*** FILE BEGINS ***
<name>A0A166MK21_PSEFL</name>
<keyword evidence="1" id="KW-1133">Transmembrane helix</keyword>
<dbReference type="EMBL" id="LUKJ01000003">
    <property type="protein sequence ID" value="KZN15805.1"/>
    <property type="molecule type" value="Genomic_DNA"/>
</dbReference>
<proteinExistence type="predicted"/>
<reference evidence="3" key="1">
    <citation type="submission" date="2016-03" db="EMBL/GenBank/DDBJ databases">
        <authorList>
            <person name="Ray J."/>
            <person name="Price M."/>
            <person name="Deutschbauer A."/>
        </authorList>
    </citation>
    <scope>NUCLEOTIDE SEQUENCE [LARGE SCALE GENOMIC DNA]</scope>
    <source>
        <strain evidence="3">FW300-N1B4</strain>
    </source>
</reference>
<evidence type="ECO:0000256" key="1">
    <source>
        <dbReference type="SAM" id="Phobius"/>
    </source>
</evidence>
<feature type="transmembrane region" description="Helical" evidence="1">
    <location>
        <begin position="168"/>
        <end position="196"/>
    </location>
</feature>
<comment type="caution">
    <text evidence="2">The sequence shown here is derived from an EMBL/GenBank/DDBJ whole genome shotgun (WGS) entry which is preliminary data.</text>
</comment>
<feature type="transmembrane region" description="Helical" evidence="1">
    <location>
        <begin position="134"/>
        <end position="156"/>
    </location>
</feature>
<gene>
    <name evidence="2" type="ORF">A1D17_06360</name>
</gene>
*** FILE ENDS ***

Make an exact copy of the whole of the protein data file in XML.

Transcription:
<name>A0A166MK21_PSEFL</name>
<keyword evidence="1" id="KW-1133">Transmembrane helix</keyword>
<dbReference type="EMBL" id="LUKJ01000003">
    <property type="protein sequence ID" value="KZN15805.1"/>
    <property type="molecule type" value="Genomic_DNA"/>
</dbReference>
<proteinExistence type="predicted"/>
<reference evidence="3" key="1">
    <citation type="submission" date="2016-03" db="EMBL/GenBank/DDBJ databases">
        <authorList>
            <person name="Ray J."/>
            <person name="Price M."/>
            <person name="Deutschbauer A."/>
        </authorList>
    </citation>
    <scope>NUCLEOTIDE SEQUENCE [LARGE SCALE GENOMIC DNA]</scope>
    <source>
        <strain evidence="3">FW300-N1B4</strain>
    </source>
</reference>
<evidence type="ECO:0000256" key="1">
    <source>
        <dbReference type="SAM" id="Phobius"/>
    </source>
</evidence>
<feature type="transmembrane region" description="Helical" evidence="1">
    <location>
        <begin position="168"/>
        <end position="196"/>
    </location>
</feature>
<comment type="caution">
    <text evidence="2">The sequence shown here is derived from an EMBL/GenBank/DDBJ whole genome shotgun (WGS) entry which is preliminary data.</text>
</comment>
<feature type="transmembrane region" description="Helical" evidence="1">
    <location>
        <begin position="134"/>
        <end position="156"/>
    </location>
</feature>
<gene>
    <name evidence="2" type="ORF">A1D17_06360</name>
</gene>